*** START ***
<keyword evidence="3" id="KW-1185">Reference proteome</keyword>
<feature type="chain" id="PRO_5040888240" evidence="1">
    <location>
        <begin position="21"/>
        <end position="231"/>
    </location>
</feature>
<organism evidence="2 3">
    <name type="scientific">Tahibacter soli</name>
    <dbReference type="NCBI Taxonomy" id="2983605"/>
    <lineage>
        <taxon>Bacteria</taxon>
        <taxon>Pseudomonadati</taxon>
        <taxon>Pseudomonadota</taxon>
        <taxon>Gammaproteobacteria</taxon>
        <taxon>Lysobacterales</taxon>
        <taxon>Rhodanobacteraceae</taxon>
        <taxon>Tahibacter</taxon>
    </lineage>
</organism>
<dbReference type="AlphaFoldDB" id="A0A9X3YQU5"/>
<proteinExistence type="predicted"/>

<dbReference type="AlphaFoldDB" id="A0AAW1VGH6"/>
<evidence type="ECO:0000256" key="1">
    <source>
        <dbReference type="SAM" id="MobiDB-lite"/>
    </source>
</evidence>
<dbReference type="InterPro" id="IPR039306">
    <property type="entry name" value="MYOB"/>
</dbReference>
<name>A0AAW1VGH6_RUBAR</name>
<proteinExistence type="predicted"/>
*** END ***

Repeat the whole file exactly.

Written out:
<keyword evidence="3" id="KW-1185">Reference proteome</keyword>
<feature type="chain" id="PRO_5040888240" evidence="1">
    <location>
        <begin position="21"/>
        <end position="231"/>
    </location>
</feature>
<organism evidence="2 3">
    <name type="scientific">Tahibacter soli</name>
    <dbReference type="NCBI Taxonomy" id="2983605"/>
    <lineage>
        <taxon>Bacteria</taxon>
        <taxon>Pseudomonadati</taxon>
        <taxon>Pseudomonadota</taxon>
        <taxon>Gammaproteobacteria</taxon>
        <taxon>Lysobacterales</taxon>
        <taxon>Rhodanobacteraceae</taxon>
        <taxon>Tahibacter</taxon>
    </lineage>
</organism>
<dbReference type="AlphaFoldDB" id="A0A9X3YQU5"/>
<proteinExistence type="predicted"/>

<dbReference type="AlphaFoldDB" id="A0AAW1VGH6"/>
<evidence type="ECO:0000256" key="1">
    <source>
        <dbReference type="SAM" id="MobiDB-lite"/>
    </source>
</evidence>
<dbReference type="InterPro" id="IPR039306">
    <property type="entry name" value="MYOB"/>
</dbReference>
<name>A0AAW1VGH6_RUBAR</name>
<proteinExistence type="predicted"/>